The Culture of Narcissism Nearly Thirty Years Later
In the October/November 2005 issue of Policy Review, Christine Rosen attends to the critique of American society that historian and social critic Christopher Lasch (1932-1994) offered in his book The Culture of Narcissism. (When Lasch died in 1994, Ken Myers talked with Dominic Aquila about The Culture of Narcissism; the interview is featured on Volume 7 of the MARS HILL AUDIO Journal. Lasch and his writings are addressed in a new anthology, Figures in the Carpet, several essays from which will be discussed on upcoming issues of the Journal.) In her article "The Overpraised American," Rosen, a guest on Volume 70 of the Journal, assesses the trajectory for society Lasch predicted in his work. She states, ". . . the narcissism Lasch described has not disappeared. It has simply taken on a different and in some ways more exaggerated form."
In The Culture of Narcissism, which was published in 1979, Lasch asserted that Americans had become narcissistic; they had exchanged the development of character for the development of personality and were happy to peer into a mirror in order to rate who they were and how they might develop a sense of fulfillment. He depicted how the culture was beginning to devalue the very things—a strong home and family life, independence and self-reliance, work, and connections with others in a world "'independent of our wishes yet responsive to our needs,'"—that prevent people from becoming narcissistic and susceptible to the "'terrors of existence.'" Rosen studies the same factors Lasch originally used to discover and describe these trends and concludes that "Lasch's narcissist has become the over praised, attention-seeking, technologically dependent American who is aware and concerned about certain influences on family and social life but little motivated to change his lifestyle to counteract them." She writes: "Although the children of Lasch's narcissists express both shock and confusion over the disorder of their family lives and the declining civility around them, their response so far has been largely one of retreat—into congratulatory, therapeutic reassurances, into the cocoon of increasingly large homes where the demands of domesticity and family life can be outsourced and distracting entertainments easily obtained. This is a technologically sophisticated world that nevertheless increasingly lacks opportunities for genuine connection. It is a world where parents fret about negative, outside influences on children yet do little to stop children (or themselves) from watching hour after hour of the television that celebrates those very influences. Demanding constant praise and immediate feedback, and without knowing where, at any given moment, they rest on the tumultuous yet finely calibrated scale of success, Americans are, in the end, even more anxious and unhappy than the narcissists Lasch first described. Whether or not these anxieties will become a permanent feature of our culture remains to be seen. But as Lasch's book reminds us, their influence is not likely to disappear. It is likely to grow even more powerful in ways now beyond our ability to imagine."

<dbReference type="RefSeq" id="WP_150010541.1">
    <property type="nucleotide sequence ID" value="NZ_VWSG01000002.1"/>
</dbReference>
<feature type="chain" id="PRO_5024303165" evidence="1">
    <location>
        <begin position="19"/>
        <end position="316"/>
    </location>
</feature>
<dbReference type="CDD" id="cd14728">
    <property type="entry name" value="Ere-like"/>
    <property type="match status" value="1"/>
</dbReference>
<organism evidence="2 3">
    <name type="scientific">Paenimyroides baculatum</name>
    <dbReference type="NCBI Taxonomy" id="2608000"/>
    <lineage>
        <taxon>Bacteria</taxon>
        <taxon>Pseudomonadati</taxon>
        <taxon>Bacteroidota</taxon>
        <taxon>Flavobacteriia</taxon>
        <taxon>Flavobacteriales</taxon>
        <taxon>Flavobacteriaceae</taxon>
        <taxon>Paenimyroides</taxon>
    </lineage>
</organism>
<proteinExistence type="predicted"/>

Rosen's "The Overpraised American" is available on-line. [Posted November 2005, ALG]